And a lot of those were empty stars  (or only had Super Jovians and asteroids) without a habitable body.

Now your not being consistent  ::)  ;)
 

Offline 83athom

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Re: Civilian missile transport, and hangars
« Reply #42 on: February 08, 2016, 06:55:51 AM »
Now your not being consistent  ::)  ;)
A lot of the systems were empty, meaning they only had the star. Others had a Super Jovian(s) with moons and asteroids. I put the bases on the moons or asteroids.

Or you can build a PDC-based hangar on-site, which has no maintenance requirements and can be built arbitrarily large.
While yes, I prefer the ability for it to be mobile once the lines have moved. For example, say you find a system 3-4 jumps ahead of your base with a perfectly habitable body, you move the base to there, set up the colony there, then move it farther down the line once the colony finished with a patrol group. You don't need to point out the inefficiencies/illogic  of doing this, because I do see it, like why not have them over frontier colonies and there would be too many paths with nexus systems etc. There were reasons for that (most of the nexus systems' JPs either looped back to known space or into another pocket branch with only a few leading to larger lines).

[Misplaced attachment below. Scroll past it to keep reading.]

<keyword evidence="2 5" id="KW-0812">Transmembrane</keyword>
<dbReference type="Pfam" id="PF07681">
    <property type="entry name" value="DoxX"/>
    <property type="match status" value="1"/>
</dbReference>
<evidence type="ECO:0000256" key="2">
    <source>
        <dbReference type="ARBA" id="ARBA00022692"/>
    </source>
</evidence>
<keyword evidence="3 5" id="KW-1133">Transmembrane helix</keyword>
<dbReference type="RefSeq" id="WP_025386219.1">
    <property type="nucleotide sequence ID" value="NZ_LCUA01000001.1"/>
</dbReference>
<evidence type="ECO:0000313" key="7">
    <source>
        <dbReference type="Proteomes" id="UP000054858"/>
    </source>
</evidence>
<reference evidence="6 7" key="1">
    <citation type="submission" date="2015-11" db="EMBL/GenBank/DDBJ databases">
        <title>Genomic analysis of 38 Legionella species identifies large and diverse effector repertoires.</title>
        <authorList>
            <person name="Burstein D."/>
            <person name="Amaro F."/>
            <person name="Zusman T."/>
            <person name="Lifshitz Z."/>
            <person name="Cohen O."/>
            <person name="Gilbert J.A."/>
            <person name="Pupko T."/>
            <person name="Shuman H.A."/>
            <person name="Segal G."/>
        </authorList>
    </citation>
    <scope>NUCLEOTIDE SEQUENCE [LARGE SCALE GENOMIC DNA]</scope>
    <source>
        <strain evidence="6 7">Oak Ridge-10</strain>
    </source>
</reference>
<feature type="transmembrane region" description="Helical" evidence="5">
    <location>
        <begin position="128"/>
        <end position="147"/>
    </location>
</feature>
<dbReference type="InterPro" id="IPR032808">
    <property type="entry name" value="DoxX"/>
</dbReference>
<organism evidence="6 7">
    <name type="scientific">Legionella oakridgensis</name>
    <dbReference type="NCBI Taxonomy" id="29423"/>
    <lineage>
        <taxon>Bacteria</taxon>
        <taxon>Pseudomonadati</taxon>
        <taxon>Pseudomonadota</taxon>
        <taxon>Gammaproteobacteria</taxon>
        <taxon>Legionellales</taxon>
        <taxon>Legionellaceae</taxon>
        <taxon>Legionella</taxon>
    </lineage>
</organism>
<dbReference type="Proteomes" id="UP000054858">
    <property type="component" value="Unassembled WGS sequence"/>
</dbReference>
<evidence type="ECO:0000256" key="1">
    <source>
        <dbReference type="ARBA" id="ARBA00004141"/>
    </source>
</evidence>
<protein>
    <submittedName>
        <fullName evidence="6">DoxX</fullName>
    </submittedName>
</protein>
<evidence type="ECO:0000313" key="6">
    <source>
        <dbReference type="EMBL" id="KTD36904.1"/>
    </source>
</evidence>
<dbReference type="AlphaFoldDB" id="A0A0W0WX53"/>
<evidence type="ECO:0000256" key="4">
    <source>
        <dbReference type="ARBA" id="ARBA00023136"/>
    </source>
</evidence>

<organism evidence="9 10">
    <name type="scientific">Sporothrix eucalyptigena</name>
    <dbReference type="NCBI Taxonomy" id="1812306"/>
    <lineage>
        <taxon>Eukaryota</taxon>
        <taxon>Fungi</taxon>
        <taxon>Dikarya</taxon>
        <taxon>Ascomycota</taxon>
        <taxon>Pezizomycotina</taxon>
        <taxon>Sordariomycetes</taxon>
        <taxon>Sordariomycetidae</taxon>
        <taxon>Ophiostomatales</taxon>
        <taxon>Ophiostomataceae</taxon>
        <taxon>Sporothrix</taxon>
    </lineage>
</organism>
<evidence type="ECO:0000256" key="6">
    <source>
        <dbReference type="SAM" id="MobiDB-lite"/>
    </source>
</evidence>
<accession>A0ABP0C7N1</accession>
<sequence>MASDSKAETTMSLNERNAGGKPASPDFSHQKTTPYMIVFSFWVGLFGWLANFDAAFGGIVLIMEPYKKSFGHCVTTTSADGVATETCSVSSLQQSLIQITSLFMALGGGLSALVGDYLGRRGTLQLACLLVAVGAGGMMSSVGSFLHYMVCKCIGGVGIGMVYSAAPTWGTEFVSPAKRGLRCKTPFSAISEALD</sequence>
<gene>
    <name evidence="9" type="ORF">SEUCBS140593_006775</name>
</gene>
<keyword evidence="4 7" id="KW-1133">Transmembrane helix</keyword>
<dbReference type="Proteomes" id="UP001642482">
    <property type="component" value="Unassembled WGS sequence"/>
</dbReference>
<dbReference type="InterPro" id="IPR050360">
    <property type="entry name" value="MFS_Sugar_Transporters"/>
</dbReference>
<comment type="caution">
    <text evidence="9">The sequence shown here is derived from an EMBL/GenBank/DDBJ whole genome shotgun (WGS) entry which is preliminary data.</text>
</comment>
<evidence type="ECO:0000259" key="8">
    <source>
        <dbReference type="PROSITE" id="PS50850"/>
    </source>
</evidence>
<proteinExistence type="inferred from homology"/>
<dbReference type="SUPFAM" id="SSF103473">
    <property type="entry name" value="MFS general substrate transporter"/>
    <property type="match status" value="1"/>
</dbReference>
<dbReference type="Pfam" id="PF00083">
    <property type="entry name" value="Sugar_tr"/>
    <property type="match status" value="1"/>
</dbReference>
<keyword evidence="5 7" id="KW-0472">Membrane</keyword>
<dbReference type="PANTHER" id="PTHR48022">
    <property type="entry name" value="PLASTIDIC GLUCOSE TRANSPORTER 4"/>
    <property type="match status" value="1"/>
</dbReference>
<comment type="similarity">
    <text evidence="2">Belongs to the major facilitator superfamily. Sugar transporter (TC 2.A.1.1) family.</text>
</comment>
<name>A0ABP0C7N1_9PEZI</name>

« Last Edit: February 08, 2016, 08:35:01 AM by 83athom »
Give a man a fire and he's warm for a day, but set fire to him and he's warm for the rest of his life.
 

Offline Mor

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Re: Civilian missile transport, and hangars
« Reply #43 on: February 09, 2016, 06:59:01 AM »